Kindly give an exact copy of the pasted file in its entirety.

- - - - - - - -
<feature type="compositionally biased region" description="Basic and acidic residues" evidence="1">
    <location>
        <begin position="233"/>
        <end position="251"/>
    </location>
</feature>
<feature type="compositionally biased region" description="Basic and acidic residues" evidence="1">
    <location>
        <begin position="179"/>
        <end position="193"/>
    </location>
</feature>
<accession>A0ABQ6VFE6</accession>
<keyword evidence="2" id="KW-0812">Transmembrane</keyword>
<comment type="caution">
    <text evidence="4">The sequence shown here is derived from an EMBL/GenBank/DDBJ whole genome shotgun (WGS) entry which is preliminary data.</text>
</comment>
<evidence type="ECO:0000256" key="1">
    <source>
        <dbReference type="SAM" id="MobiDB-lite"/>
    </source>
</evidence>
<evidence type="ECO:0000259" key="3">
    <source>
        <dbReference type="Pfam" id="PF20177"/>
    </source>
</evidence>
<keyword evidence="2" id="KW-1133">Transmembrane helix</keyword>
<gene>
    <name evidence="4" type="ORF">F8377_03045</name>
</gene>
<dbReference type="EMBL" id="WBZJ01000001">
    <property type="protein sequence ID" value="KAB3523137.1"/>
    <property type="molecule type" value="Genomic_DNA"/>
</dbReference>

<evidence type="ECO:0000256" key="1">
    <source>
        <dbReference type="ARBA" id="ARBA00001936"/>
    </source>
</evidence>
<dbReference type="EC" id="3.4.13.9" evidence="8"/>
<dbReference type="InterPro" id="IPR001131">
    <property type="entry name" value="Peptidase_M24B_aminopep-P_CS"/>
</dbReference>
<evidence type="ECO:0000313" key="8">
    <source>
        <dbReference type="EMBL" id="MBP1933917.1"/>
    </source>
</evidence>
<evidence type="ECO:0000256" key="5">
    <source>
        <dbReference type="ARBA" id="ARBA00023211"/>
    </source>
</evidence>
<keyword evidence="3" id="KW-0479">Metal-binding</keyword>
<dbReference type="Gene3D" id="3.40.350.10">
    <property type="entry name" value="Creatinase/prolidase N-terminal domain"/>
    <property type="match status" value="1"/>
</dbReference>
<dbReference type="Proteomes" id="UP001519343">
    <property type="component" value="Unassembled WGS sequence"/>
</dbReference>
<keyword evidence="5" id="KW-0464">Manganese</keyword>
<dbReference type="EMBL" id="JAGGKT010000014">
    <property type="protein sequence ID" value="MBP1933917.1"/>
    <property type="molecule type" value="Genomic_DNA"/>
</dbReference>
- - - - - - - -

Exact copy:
<feature type="compositionally biased region" description="Basic and acidic residues" evidence="1">
    <location>
        <begin position="233"/>
        <end position="251"/>
    </location>
</feature>
<feature type="compositionally biased region" description="Basic and acidic residues" evidence="1">
    <location>
        <begin position="179"/>
        <end position="193"/>
    </location>
</feature>
<accession>A0ABQ6VFE6</accession>
<keyword evidence="2" id="KW-0812">Transmembrane</keyword>
<comment type="caution">
    <text evidence="4">The sequence shown here is derived from an EMBL/GenBank/DDBJ whole genome shotgun (WGS) entry which is preliminary data.</text>
</comment>
<evidence type="ECO:0000256" key="1">
    <source>
        <dbReference type="SAM" id="MobiDB-lite"/>
    </source>
</evidence>
<evidence type="ECO:0000259" key="3">
    <source>
        <dbReference type="Pfam" id="PF20177"/>
    </source>
</evidence>
<keyword evidence="2" id="KW-1133">Transmembrane helix</keyword>
<gene>
    <name evidence="4" type="ORF">F8377_03045</name>
</gene>
<dbReference type="EMBL" id="WBZJ01000001">
    <property type="protein sequence ID" value="KAB3523137.1"/>
    <property type="molecule type" value="Genomic_DNA"/>
</dbReference>

<evidence type="ECO:0000256" key="1">
    <source>
        <dbReference type="ARBA" id="ARBA00001936"/>
    </source>
</evidence>
<dbReference type="EC" id="3.4.13.9" evidence="8"/>
<dbReference type="InterPro" id="IPR001131">
    <property type="entry name" value="Peptidase_M24B_aminopep-P_CS"/>
</dbReference>
<evidence type="ECO:0000313" key="8">
    <source>
        <dbReference type="EMBL" id="MBP1933917.1"/>
    </source>
</evidence>
<evidence type="ECO:0000256" key="5">
    <source>
        <dbReference type="ARBA" id="ARBA00023211"/>
    </source>
</evidence>
<keyword evidence="3" id="KW-0479">Metal-binding</keyword>
<dbReference type="Gene3D" id="3.40.350.10">
    <property type="entry name" value="Creatinase/prolidase N-terminal domain"/>
    <property type="match status" value="1"/>
</dbReference>
<dbReference type="Proteomes" id="UP001519343">
    <property type="component" value="Unassembled WGS sequence"/>
</dbReference>
<keyword evidence="5" id="KW-0464">Manganese</keyword>
<dbReference type="EMBL" id="JAGGKT010000014">
    <property type="protein sequence ID" value="MBP1933917.1"/>
    <property type="molecule type" value="Genomic_DNA"/>
</dbReference>